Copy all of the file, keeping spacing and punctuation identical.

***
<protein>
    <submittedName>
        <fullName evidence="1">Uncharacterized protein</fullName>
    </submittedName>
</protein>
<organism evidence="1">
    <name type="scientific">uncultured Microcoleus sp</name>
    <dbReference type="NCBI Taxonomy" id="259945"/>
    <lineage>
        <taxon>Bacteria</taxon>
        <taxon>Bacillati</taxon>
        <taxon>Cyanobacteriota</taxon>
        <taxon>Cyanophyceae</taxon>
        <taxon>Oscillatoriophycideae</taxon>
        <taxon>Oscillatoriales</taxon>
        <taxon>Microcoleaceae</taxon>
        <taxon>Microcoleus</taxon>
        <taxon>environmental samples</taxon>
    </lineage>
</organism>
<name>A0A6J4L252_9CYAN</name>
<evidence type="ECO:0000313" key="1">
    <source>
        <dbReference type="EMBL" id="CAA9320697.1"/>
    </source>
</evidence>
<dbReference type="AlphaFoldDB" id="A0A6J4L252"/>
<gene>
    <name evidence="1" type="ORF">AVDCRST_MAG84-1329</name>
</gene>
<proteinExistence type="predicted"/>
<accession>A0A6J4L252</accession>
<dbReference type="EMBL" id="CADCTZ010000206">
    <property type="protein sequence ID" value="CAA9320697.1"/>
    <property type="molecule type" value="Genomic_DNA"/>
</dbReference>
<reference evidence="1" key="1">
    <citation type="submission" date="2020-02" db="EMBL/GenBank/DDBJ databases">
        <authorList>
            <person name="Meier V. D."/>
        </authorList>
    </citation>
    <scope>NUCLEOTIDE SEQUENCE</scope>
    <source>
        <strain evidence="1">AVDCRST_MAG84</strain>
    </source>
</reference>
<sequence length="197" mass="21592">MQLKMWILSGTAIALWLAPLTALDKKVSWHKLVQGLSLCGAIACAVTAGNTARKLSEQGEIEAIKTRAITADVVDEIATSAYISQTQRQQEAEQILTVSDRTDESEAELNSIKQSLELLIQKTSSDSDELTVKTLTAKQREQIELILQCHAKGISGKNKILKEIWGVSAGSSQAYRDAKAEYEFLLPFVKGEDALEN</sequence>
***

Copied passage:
<protein>
    <submittedName>
        <fullName evidence="1">Uncharacterized protein</fullName>
    </submittedName>
</protein>
<organism evidence="1">
    <name type="scientific">uncultured Microcoleus sp</name>
    <dbReference type="NCBI Taxonomy" id="259945"/>
    <lineage>
        <taxon>Bacteria</taxon>
        <taxon>Bacillati</taxon>
        <taxon>Cyanobacteriota</taxon>
        <taxon>Cyanophyceae</taxon>
        <taxon>Oscillatoriophycideae</taxon>
        <taxon>Oscillatoriales</taxon>
        <taxon>Microcoleaceae</taxon>
        <taxon>Microcoleus</taxon>
        <taxon>environmental samples</taxon>
    </lineage>
</organism>
<name>A0A6J4L252_9CYAN</name>
<evidence type="ECO:0000313" key="1">
    <source>
        <dbReference type="EMBL" id="CAA9320697.1"/>
    </source>
</evidence>
<dbReference type="AlphaFoldDB" id="A0A6J4L252"/>
<gene>
    <name evidence="1" type="ORF">AVDCRST_MAG84-1329</name>
</gene>
<proteinExistence type="predicted"/>
<accession>A0A6J4L252</accession>
<dbReference type="EMBL" id="CADCTZ010000206">
    <property type="protein sequence ID" value="CAA9320697.1"/>
    <property type="molecule type" value="Genomic_DNA"/>
</dbReference>
<reference evidence="1" key="1">
    <citation type="submission" date="2020-02" db="EMBL/GenBank/DDBJ databases">
        <authorList>
            <person name="Meier V. D."/>
        </authorList>
    </citation>
    <scope>NUCLEOTIDE SEQUENCE</scope>
    <source>
        <strain evidence="1">AVDCRST_MAG84</strain>
    </source>
</reference>
<sequence length="197" mass="21592">MQLKMWILSGTAIALWLAPLTALDKKVSWHKLVQGLSLCGAIACAVTAGNTARKLSEQGEIEAIKTRAITADVVDEIATSAYISQTQRQQEAEQILTVSDRTDESEAELNSIKQSLELLIQKTSSDSDELTVKTLTAKQREQIELILQCHAKGISGKNKILKEIWGVSAGSSQAYRDAKAEYEFLLPFVKGEDALEN</sequence>